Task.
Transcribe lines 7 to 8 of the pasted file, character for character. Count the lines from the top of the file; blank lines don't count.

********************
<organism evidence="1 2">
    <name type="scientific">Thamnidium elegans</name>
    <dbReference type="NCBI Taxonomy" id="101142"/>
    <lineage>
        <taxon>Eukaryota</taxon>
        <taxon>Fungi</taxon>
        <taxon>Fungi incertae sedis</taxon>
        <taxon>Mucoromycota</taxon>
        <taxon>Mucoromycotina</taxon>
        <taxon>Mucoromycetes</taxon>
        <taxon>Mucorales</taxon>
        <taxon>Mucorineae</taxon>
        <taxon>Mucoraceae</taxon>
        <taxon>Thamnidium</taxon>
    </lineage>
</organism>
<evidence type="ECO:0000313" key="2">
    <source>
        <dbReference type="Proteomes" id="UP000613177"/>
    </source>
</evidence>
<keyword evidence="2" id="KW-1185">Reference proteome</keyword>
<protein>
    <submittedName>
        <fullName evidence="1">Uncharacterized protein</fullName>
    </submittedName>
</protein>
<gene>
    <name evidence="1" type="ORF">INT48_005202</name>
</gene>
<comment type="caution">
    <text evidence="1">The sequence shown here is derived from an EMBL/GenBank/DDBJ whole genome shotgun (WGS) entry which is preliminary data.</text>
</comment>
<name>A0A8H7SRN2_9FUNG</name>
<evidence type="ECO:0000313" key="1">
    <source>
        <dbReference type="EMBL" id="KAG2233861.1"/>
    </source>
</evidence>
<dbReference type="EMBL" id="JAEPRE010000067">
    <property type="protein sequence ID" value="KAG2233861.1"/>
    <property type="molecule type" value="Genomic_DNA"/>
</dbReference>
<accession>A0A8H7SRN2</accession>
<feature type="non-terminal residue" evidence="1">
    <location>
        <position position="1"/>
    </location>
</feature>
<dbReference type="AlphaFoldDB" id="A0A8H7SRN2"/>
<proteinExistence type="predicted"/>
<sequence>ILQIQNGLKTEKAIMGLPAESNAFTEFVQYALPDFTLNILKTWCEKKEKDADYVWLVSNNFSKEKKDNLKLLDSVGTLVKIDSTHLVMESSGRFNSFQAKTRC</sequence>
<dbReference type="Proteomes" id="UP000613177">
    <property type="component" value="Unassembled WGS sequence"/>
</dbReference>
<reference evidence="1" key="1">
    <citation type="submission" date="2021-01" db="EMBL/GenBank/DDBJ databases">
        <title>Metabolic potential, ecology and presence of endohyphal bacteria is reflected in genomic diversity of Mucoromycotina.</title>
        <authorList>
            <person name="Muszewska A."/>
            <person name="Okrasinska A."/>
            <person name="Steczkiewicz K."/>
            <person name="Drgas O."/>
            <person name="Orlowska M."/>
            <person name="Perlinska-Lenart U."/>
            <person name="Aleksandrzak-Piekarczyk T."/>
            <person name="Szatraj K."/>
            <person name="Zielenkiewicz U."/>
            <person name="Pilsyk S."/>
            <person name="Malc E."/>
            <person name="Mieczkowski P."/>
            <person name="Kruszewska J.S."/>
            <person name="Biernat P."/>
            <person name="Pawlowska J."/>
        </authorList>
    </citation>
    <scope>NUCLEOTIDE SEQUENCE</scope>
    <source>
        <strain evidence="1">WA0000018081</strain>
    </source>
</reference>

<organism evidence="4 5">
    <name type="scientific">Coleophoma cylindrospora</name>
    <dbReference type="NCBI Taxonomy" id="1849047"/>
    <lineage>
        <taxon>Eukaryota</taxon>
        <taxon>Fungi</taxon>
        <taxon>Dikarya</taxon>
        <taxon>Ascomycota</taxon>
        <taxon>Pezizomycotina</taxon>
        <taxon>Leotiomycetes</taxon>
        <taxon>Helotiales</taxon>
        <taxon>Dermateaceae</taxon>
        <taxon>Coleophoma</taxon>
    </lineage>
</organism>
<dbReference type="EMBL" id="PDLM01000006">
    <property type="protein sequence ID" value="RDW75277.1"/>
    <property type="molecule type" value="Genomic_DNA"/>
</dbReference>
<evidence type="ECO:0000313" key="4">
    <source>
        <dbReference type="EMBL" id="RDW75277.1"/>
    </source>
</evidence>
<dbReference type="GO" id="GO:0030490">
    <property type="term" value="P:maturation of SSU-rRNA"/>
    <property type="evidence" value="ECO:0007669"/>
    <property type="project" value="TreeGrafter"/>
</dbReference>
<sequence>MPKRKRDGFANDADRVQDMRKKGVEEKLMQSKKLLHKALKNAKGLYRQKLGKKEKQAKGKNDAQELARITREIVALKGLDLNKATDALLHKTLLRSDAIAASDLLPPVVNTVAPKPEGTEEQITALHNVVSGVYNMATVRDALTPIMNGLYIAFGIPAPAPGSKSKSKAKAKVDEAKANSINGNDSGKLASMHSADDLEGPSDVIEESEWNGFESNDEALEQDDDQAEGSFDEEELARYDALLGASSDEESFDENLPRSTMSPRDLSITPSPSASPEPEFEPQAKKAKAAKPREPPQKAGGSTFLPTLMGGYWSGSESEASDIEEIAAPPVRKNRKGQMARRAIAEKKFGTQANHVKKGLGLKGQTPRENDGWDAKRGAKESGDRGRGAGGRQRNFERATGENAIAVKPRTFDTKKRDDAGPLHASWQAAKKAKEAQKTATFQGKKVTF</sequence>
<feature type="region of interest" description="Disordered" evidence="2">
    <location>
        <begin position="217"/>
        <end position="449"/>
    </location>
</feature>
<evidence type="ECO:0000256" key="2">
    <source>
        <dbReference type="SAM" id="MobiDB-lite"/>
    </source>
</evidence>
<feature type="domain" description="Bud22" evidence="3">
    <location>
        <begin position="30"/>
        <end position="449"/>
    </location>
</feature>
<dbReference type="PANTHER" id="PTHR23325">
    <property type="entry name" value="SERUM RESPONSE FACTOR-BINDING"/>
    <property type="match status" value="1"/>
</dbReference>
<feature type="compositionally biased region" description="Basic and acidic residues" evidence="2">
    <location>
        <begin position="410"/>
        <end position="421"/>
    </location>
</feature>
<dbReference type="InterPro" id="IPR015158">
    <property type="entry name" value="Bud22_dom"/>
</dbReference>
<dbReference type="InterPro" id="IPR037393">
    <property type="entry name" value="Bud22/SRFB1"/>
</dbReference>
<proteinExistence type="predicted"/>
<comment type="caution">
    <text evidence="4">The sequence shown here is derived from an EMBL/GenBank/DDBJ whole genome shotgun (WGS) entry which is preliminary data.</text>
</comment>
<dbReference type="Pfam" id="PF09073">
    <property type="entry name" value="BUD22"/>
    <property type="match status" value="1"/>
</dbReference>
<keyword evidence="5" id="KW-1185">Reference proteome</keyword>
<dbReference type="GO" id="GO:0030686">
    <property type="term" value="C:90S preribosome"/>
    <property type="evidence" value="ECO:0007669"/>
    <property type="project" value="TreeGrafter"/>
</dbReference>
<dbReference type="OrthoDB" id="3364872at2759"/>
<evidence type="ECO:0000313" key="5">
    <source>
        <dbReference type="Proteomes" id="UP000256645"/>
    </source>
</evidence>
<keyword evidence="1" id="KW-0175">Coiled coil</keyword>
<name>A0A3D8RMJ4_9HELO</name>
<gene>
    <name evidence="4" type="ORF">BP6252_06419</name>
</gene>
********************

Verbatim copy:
        <taxon>Fungi incertae sedis</taxon>
        <taxon>Mucoromycota</taxon>